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Workbook for Organic Synthesis. Strategy and Control. Edition No. 1

  • ID: 5227466
  • Book
  • April 2008
  • 502 Pages
  • John Wiley and Sons Ltd
Workbook for Organic Synthesis: Strategy and Control

Paul Wyatt

Senior Lecturer and Director of Undergraduate Studies, School of Chemistry, University of Bristol, UK

Stuart Warren

Reader in Organic Chemistry, Department of Chemistry, University of Cambridge, UK.

Workbook for Organic Synthesis: Strategy and Control
This workbook provides a comprehensive graded set of problems to illustrate and develop the themes of each of the chapters in the textbook Organic Synthesis: Strategy and Control. Each problem is followed by a fully explained solution and discussion. The examples extend the student's experience of the types of molecules being synthesised by organic chemists, and the strategies they employ to control their syntheses. By working through these examples students will develop their skills in analysing synthetic challenges, and build a toolkit of strategies for planning new syntheses. Together the workbook and textbook provide a complete course in advanced organic synthesis.

Organic Synthesis: Strategy and Control
Organic Synthesis: Strategy and Control is a sequel to Stuart Warren's bestseller Organic Synthesis: The Disconnection Approach. The 'Disconnection' book concentrated on the planning behind the synthesis of compounds. This book focuses on putting the planning into practice. The two themes of the book are strategy and control: solving problems either by finding an alternative strategy or by controlling any established strategy to make it work.

The book is divided into five sections that deal with selectivity, carbon-carbon single bonds, carbon-carbon double bonds, stereochemistry and functional group strategy. Interpenetrating this structure, the 36 chapters start with classic methods and progress to modern methods and modern strategic considerations. Heterocyclic chemistry is treated throughout the book with full mechanistic explanations as part of organic chemistry rather than a separate entity.

Students and professional chemists familiar with Organic Synthesis: The Disconnection Approach will enjoy the leap into a book designed for chemists at the coalface of organic synthesis.
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A. Introduction: Selectivity.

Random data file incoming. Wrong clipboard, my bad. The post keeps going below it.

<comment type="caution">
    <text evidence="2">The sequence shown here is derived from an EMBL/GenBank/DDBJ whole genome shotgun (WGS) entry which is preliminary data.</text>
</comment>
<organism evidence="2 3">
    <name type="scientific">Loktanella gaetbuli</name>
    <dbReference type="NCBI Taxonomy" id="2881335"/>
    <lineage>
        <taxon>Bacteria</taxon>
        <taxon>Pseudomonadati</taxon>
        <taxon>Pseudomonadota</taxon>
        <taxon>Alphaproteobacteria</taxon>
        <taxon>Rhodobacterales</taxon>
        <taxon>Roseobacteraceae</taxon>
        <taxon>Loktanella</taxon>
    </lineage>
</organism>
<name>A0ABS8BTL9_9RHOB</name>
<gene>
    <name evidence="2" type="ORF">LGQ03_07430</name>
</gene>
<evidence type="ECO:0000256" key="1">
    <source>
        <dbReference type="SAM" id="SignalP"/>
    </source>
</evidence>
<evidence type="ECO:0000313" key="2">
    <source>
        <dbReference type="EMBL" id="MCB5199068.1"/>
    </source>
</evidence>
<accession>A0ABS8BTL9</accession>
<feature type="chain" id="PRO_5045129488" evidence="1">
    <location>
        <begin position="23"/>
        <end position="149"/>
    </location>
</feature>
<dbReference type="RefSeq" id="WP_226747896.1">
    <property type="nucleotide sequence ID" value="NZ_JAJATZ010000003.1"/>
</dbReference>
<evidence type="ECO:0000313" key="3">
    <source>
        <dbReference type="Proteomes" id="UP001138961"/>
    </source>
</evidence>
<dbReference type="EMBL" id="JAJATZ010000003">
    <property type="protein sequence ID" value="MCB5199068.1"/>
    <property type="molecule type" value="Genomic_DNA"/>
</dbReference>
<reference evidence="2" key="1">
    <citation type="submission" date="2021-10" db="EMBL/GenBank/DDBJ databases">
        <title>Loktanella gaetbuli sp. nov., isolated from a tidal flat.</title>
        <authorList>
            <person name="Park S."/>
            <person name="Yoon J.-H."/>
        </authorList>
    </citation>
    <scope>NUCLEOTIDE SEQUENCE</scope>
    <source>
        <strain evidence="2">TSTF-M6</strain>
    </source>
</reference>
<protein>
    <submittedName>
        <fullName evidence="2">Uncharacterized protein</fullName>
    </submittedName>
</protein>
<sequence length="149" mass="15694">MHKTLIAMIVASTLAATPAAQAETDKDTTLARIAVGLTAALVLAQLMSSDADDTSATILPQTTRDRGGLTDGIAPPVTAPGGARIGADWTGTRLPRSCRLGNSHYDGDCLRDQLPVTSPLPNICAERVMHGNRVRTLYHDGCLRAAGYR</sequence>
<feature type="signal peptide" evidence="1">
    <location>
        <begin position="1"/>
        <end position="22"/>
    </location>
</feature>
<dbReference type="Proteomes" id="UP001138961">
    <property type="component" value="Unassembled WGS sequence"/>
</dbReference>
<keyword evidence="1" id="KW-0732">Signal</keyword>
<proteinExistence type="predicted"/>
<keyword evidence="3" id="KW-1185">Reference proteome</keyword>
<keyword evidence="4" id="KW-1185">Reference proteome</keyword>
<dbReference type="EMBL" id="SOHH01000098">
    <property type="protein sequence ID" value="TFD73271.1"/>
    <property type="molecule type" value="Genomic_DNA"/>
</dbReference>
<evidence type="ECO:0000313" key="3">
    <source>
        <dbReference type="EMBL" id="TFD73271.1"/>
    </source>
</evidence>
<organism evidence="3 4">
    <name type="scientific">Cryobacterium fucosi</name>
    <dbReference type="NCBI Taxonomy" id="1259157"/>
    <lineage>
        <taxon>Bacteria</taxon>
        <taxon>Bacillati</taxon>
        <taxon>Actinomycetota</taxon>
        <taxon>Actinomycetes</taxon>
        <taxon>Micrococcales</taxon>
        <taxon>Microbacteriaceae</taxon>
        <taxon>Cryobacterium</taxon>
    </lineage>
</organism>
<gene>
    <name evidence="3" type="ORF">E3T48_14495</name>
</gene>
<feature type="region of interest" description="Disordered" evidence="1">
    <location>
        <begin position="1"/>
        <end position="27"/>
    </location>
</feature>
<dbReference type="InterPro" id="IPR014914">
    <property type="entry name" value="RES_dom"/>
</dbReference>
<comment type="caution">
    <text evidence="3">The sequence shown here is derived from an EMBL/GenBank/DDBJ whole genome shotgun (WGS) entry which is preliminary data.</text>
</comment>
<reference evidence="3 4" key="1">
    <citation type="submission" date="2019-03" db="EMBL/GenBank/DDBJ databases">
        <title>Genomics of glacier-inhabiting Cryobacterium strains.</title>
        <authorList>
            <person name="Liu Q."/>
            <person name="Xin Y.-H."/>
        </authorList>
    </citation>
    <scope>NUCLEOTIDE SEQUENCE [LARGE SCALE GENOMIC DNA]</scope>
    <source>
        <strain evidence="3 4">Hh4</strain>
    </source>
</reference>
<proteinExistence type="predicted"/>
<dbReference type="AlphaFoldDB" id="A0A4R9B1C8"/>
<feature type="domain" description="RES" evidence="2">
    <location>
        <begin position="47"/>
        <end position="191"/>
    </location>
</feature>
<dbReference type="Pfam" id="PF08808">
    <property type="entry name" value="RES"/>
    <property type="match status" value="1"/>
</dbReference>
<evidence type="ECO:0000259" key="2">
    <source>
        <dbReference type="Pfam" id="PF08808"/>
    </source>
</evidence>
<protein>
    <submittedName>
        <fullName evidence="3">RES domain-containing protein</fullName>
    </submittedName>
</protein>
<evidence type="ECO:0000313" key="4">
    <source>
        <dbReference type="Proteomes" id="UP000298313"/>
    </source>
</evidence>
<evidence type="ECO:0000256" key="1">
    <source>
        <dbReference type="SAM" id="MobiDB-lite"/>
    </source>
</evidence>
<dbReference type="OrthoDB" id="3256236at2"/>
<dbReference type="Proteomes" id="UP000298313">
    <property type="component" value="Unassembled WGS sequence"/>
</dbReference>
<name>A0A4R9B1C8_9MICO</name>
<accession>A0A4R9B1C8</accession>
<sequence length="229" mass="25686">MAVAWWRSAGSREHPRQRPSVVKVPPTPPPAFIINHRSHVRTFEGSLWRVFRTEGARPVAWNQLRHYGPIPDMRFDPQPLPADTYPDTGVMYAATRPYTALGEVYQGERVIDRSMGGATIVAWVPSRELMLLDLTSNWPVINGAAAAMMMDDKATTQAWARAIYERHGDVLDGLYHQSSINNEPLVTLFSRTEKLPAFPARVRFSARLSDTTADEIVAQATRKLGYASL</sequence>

1. Planning Organic Syntheses: Tactics, Strategy and Control.

2. Chemoselectivity.

3. Regioselectivity: Controlled Aldol Reactions.

4. Stereoselectivity: Stereoselective Aldol Reactions.

5. Alternative Strategies for Enone Synthesis.

6. Choosing a Strategy: The Synthesis of Cyclopentenones.

B. Making Carbon-Carbon Bonds.

7. The Ortho Strategy for Aromatic Compounds.

8. -complexes of Metals.

9. Controlling the Michael Reaction.

10. Specific Enol Equivalents.

12. Allyl Anions.

13. Homoenolates.

14. Acyl Anion Equivalents.

C. Carbon-Carbon Double Bonds.

15. Synthesis of Double Bonds of Defined Stereochemistry.

16. Vinyl Anions.

17. Electrophilic Attack on Alkenes.

18. Vinyl Cations.

19. Allyl Alcohols: Allyl Cation Equivalents (and More).

D. Stereochemistry.

20. Control of Stereochemistry -

21. Diastereoselectivity.

22. Resolution.

23. The Chiral Pool: Asymmetric Synthesis with Natural Products as Starting Materials.

24. Asymmetric Induction I: Reagent-Based Strategy.

25. Asymmetric Induction II: Asymmetric Catalysis: Formation of C-O and C-N Bonds.

26. Asymmetric Induction III: Asymmetric Catalysis: Formation of C-H and C-C Bonds.

27. Asymmetric Induction IV: Substrate-Based Strategy.

28. Kinetic Resolution.

29. Enzymes: biological Methods in Asymmetric Synthesis.

30. New Chiral Centres from Old: Enantiomerically Pure Compounds and Sophisticated Syntheses.

31. Strategy of Asymmetric Synthesis.

E. Functional Group Strategy.

32. Functionalisation of Pyridine.

33. Oxidation of Aromatic Rings and of Enol(ate)s.

34. Functionality and Pericyclic Reactions: Nitrogen Heterocycles by Cycloadditions and Sigmatropic Rearrangements.

35. Synthesis and Chemistry of Azoles and other Heterocycles with Two or more Heteroatoms.

36. Tandem Organic Reactions.

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Stuart Warren Cambridge University, UK.

Paul Wyatt School of Chemistry, University of Bristol, UK.
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